Hugo Nominee: “From Babel’s Fall’n Glory We Fled”

This is it: the final story. Read it here and comment below …
Rich Horton:

“From Babel’s Fall’n Glory We Fled …” is fascinating SF about a human embassy to an alien city. The city is attacked, and everyone killed but one human, who escapes in the company of one of the aliens, wearing a spacesuit whose intelligence is based on his now-dead lover. The story deals with economics, with the biology and culture (and economics) of the aliens, and with the dangers of crossing an unfamiliar planet — it is intelligent, full of adventure, original, wry. This is really fine smart SF, and I particularly liked the economic slant to the whole thing. It’s not a breathtaking story, and I rank it behind most of this ballot, but it’s strong work.

Aliette de Bodard:

In “From Babel’s Fall’n Glory We Fled …” by Michael Swanwick, Quivera is a diplomat sent from Europa to a planet peopled with insect aliens—and most particularly to Babel, greatest of the alien cities. When Babel falls to the hands of other cities, Quivera and the alien Uncle Vanya have to carry the library of Babel—the only record of that civilisation—to safety, without being caught by the soldiers hunting them.

This is one of the two standouts of the issue. Swanwick keeps a taut pace throughout the narration as his protagonists try to rally the safety of another alien city, and he succeeds in making the aliens a fundamentally different species for whom the reader can still grieve. The ending is unexpected and a bit hard to accept at first, but in retrospect, it is perfectly in keeping with both the story’s theme and the various characters involved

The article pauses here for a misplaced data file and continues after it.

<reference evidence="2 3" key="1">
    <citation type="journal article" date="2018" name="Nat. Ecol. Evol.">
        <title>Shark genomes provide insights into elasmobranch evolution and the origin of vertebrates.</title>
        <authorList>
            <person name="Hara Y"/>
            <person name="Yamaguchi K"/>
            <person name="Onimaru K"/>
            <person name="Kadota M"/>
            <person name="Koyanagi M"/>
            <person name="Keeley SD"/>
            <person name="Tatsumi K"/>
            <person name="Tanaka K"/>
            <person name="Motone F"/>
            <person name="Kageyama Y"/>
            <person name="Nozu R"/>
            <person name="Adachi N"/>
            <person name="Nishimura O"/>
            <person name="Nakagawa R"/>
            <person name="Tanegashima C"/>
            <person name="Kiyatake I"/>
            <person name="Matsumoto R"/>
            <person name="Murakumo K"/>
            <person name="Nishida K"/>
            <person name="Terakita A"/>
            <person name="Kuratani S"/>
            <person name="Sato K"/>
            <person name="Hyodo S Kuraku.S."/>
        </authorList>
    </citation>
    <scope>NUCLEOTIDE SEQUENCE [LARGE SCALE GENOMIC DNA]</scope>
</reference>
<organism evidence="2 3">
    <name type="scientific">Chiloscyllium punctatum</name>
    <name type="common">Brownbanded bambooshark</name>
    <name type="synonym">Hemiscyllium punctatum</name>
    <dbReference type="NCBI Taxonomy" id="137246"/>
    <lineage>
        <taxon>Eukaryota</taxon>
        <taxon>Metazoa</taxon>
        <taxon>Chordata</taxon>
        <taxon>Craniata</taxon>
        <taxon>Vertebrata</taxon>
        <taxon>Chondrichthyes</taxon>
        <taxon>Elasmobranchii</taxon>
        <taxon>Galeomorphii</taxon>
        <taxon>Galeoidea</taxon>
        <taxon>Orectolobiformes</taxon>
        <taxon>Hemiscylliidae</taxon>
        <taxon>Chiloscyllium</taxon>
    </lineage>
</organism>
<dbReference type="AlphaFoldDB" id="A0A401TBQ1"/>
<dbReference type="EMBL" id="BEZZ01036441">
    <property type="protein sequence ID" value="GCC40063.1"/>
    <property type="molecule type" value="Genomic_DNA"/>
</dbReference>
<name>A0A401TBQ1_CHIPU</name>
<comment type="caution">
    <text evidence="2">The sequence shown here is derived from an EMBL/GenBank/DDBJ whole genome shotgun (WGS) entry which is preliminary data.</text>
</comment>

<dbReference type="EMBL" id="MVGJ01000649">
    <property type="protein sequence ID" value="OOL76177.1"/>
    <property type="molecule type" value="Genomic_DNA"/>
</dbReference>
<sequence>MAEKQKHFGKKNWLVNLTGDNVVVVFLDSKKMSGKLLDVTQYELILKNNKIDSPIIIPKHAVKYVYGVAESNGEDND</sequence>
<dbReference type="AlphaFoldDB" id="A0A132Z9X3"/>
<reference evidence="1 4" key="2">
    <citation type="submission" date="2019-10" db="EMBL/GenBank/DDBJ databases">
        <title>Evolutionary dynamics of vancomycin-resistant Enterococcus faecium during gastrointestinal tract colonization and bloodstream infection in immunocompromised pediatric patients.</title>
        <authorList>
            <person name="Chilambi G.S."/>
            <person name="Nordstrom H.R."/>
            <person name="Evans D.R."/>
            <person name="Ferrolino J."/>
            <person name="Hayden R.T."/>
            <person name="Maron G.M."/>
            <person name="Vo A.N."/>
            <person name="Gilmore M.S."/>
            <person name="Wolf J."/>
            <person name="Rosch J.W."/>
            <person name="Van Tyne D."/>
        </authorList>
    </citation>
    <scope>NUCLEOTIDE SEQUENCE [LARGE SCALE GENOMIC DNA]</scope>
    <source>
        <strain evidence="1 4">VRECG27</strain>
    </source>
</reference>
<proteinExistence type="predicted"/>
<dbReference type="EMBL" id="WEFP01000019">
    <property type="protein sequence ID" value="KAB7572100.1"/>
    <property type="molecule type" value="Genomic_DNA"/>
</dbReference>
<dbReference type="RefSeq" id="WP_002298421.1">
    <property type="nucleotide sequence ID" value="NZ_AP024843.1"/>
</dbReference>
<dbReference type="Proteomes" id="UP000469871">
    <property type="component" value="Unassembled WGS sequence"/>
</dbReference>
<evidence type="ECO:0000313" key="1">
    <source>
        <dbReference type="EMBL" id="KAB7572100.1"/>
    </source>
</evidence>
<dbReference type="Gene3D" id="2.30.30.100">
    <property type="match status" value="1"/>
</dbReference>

Tpi:

Story starts straight away in action. Human station on an alien planet has been attacked, and sole survivor, his AI survival suit with a personality modeled on his girlfriend killed on the attack and an alien must make a hasty escape. The start of the story is a bit confusing, as fairly little back-story is given. The story improves a bit towards the end, when it comes a bit easier to understand just what the hell is going on. I wonder if this story is a part of some series?

Matt Hilliard:

Out of all the nominees this one is the most traditionally structured story, which these days is somewhat rare for this length (of course it just barely slides in under the novellette wire length-wise). The world was interesting and the writing was effective. In fact, pretty much everything was great except the story actually being told, which wasn’t all that interesting to me. Unfortunately I exalt plot over other things so this left me feeling vaguely disgruntled, but it’s worth still worth reading.

Best SF:

The opening paragraph is a doozy – it describes the titular city on Europa, and does so quite beautifully across several sentences, and then kicks into a higher gear as the narrator describes herself : a simulation of one of the humans killed in the destruction of the city, and then the story starts with a “Here’s what it was like…”